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MARTINEZ v. VILLAGE OF MOUNT PROSPECT

April 5, 2000

JAVIER MARTINEZ, PLAINTIFF,
V.
VILLAGE OF MOUNT PROSPECT; RONALD PAVLOCK, INDIVIDUALLY AND IN HIS OFFICIAL CAPACITY; TOM DALEY, INDIVIDUALLY AND IN HIS OFFICIAL CAPACITY; DICK DRAFFONE; INDIVIDUALLY AND IN HIS OFFICIAL CAPACITY; DAVID NICHOLSON, INDIVIDUALLY AND IN HIS OFFICIAL CAPACITY; AND JACK DAHLBERG, INDIVIDUALLY AND IN HIS OFFICIAL CAPACITY, DEFENDANTS. HARRY MOSER, PLAINTIFF, V. VILLAGE OF MOUNT PROSPECT AND TOM DALEY, INDIVIDUALLY AND IN HIS OFFICIAL CAPACITY, DEFENDANTS.



The opinion of the court was delivered by: Castillo, District Judge.

MEMORANDUM OPINION AND ORDER

Our nation, throughout its history, has continually struggled with the issue of race. As we begin the twenty-first century, it is critical that our legal system assist in the elimination of all racial discrimination. We must constantly strive to ensure that race plays no role in the day-to-day operation of our justice system. These two lawsuits are reflective of some of the racial issues we must as a society address in our criminal justice system.

Currently pending before the Court are the parties' joint motion to approve their respective settlement agreements in these two lawsuits and their joint motions to dismiss both cases with prejudice.*fn1 For the reasons that follow, we approve the settlements and commend the parties for their efforts in addressing the critical issues presented in this litigation.

In Martinez v. Village of Mount Prospect, No. 96 C 6027, a Hispanic former police trainee accused the Village of Mount Prospect's Police Department of national origin employment discrimination. At trial, this Court, over objection, allowed Martinez to introduce significant evidence that the Police Department targeted Hispanic members of the community in an effort to meet various arrest quotas. Specifically, we allowed Martinez, as well as other present and former Mount Prospect officers and trainees, to testify that they were instructed by commanding officers to target Hispanic drivers for traffic stops. Additionally, we permitted Martinez to submit evidence regarding the disproportionately high percentage of traffic tickets received by Hispanic drivers as compared to their numbers in the community. We admitted this evidence because it is relevant to Martinez's claim that he was subjected to a hostile work environment because of his national origin and that the Mount Prospect Police Department had a widespread custom of discriminating against Hispanic people, including him. See Schwapp v. Town of Avon, 118 F.3d 106, 111 (2d Cir. 1997) ("Schwapp's awareness that a supervisor . . . told officers to target minorities for traffic stops could very well be relevant to Schwapp's reasonable perception of a hostile work environment.")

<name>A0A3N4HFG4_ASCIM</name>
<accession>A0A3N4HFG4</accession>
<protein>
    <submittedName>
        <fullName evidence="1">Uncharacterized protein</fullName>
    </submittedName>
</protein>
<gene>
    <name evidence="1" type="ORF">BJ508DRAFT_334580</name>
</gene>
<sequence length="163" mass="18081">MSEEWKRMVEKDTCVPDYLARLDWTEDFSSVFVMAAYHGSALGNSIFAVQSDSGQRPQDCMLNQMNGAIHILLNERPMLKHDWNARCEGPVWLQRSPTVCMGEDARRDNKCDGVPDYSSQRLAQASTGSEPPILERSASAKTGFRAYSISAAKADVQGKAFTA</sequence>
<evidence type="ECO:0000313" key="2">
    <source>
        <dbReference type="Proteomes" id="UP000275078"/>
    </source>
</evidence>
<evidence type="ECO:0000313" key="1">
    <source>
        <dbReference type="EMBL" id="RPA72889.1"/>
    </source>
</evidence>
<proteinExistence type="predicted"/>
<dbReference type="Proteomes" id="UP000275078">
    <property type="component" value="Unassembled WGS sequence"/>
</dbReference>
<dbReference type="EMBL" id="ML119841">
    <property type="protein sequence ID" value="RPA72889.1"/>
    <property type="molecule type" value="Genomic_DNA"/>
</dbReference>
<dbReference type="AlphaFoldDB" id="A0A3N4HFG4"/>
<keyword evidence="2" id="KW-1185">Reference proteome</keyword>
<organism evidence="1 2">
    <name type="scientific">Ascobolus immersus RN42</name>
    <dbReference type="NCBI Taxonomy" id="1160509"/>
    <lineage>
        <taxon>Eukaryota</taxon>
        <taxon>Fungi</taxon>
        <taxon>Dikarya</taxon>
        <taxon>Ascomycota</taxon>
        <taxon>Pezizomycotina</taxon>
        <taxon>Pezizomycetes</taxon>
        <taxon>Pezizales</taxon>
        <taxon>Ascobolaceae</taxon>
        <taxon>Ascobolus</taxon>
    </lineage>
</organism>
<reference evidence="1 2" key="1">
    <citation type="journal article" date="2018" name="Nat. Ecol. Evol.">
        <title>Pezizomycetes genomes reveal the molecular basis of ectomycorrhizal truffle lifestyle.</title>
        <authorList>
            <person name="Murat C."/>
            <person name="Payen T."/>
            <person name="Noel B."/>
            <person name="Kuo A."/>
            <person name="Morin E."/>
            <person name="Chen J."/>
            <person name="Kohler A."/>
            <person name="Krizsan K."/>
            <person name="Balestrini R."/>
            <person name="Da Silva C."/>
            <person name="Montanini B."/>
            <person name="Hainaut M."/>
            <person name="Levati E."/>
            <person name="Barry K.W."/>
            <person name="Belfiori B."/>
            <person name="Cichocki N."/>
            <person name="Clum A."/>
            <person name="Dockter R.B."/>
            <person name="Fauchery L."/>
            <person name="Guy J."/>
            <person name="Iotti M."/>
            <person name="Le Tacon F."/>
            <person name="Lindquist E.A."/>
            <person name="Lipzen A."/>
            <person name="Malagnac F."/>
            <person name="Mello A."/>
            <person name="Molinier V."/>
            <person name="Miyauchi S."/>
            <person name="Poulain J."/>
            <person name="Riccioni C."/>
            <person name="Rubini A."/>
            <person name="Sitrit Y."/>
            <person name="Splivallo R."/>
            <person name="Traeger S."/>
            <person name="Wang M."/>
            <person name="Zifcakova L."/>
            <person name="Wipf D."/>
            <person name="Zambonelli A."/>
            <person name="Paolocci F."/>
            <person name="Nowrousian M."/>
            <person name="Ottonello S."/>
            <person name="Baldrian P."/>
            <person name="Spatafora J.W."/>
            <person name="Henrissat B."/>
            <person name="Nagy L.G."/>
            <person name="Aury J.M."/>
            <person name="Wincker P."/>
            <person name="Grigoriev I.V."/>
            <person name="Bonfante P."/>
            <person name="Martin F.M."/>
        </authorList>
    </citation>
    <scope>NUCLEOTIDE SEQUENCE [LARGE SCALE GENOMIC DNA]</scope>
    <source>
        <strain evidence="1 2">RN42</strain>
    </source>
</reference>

In view of the jury's verdict and the trial evidence, this Court thereafter entered a temporary restraining order, (R. 142), in which we enjoined the Village, Thomas Daley, and Richard Draffone

from engaging in a custom, policy or practice of discriminating against the plaintiff or other Hispanic persons, and . . . from directing, suggesting, ordering or otherwise communicating that any police officer should focus, concentrate, target, profile, or otherwise modify law enforcement efforts in any way on the sole basis of the national origin of any person.

This order was generally continued by agreement of the parties until the Court ruled on the various post-trial motions or the case was settled. (R. 159.)